The Federal Maritime Commission, in a major setback for dockworkers, ruled yesterday that trucking companies, warehouses and shippers can use nonunion labor to pack and unpack shipping containers at Atlantic and Gulf coast ports.
The five-member commission ruled unanimously that labor contracts between the International Longshoremen's Association and ocean carriers restricting that work within 50 miles of a port to union stevedores was discriminatory under the 1916 Shipping Act.
In a 180-page decision climaxing a seven-year legal battle by trucking and warehouse operators, the commission gave ocean carriers 90 days to remove the restrictions from their tariffs with shippers.
"This is going to encourage more small companies to get into the export business," said Thomas Donohue, president of the American Trucking Associations. "You reduce the extra handling of a product and you reduce its costs."
Jim McNamara, a spokesman for the ILA, said the union's officers were scheduled to meet Wednesday on the union's next move.
The National Labor Relations Board had ruled in 1982 and 1983 that some of the restrictive provisions in the contracts between the ILA and ocean carriers were illegal under labor laws.
However, the Supreme Court reversed those decisions in 1985, ruling that the provisions were a lawful work-preservation labor practice.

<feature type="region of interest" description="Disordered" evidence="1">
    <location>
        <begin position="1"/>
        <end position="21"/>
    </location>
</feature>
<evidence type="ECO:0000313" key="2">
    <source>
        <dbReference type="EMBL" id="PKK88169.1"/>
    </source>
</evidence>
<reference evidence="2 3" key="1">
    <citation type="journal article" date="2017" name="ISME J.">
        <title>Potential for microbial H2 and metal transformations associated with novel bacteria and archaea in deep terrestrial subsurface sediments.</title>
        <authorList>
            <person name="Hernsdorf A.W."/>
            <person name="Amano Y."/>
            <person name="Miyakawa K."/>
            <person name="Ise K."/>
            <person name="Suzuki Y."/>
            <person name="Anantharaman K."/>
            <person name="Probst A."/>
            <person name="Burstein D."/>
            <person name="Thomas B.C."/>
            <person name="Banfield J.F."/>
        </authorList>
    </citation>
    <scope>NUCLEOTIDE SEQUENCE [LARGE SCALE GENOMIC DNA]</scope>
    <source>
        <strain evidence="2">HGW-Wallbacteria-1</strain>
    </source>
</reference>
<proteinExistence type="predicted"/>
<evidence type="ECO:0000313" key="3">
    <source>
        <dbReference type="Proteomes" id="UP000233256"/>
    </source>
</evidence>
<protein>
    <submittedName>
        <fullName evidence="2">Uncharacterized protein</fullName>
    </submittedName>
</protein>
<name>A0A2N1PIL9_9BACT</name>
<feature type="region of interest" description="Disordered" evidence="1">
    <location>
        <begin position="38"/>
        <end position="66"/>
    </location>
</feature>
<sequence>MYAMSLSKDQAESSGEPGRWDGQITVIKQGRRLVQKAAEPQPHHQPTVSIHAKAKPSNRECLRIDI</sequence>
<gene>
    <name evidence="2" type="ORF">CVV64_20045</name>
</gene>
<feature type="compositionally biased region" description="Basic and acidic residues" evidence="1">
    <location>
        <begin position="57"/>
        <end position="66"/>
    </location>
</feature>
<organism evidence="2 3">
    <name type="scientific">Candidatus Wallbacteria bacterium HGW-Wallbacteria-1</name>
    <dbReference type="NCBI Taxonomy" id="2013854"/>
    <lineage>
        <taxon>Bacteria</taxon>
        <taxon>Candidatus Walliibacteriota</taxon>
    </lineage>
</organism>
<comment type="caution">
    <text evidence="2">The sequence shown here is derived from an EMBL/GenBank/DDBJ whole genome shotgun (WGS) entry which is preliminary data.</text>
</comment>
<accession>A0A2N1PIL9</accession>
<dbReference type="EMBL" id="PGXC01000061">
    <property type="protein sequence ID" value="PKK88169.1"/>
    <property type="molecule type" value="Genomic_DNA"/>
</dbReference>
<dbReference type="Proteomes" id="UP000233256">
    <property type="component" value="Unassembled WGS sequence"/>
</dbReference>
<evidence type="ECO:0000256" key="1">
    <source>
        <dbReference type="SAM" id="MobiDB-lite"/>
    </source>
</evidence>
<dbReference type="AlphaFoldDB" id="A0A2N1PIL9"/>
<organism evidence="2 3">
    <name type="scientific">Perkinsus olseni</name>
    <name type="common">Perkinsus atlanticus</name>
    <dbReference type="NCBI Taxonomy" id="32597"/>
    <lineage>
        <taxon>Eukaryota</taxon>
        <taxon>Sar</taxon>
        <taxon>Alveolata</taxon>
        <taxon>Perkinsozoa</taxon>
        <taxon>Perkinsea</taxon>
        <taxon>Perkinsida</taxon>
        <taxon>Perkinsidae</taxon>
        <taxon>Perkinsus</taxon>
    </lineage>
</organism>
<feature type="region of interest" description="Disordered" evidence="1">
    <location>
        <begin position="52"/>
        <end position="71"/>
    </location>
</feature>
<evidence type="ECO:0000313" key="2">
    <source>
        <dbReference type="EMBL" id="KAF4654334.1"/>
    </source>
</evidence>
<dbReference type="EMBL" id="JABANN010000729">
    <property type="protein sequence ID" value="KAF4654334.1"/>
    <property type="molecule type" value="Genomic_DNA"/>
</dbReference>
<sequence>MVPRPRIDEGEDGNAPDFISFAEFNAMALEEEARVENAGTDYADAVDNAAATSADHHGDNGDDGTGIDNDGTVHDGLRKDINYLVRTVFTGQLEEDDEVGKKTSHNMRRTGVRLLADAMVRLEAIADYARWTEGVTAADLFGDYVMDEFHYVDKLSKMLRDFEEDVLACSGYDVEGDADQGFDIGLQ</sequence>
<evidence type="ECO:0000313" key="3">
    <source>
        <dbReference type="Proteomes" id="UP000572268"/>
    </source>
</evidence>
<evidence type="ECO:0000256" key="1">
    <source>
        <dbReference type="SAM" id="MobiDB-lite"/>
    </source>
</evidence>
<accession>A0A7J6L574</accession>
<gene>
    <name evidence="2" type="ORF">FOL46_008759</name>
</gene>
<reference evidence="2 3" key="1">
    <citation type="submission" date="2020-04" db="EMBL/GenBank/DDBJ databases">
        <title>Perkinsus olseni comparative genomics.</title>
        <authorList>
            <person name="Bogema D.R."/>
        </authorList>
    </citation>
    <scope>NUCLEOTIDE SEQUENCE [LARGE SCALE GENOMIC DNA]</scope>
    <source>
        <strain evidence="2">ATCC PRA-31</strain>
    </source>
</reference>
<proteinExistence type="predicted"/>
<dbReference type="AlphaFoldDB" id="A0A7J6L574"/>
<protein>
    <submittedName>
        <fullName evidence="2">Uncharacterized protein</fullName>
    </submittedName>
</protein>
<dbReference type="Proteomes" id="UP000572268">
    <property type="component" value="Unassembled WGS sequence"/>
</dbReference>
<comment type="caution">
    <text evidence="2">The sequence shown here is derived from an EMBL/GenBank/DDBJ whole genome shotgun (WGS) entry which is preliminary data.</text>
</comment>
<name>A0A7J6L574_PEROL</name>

The ILA first won the restrictions in 1959 when automation and container ships began replacing freighters and reducing the need for dockworkers.
Unlike bulk cargo, a container can be lifted from a ship onto the bed of a railroad car or truck trailer with cranes and vice versa without having to be unpacked and repacked.
Under the labor contracts between the ILA and the ocean carriers, no container could be packed or unpacked within 50 miles of a port unless the work was done by members of the union.
Despite the restrictions on nonunion labor, containerization still has greatly reduced the need for manual labor on the nation's docks, with ILU membership falling from 165,000 at its peak to less than 60,000 today.
Commission officials said the ruling yesterday addressed only Eastern and Gulf ports. Dockworkers on the West Coast are represented by a different labor group, the International Longshoremen's and Warehousemen's Union, which has about 50,000 U.S. members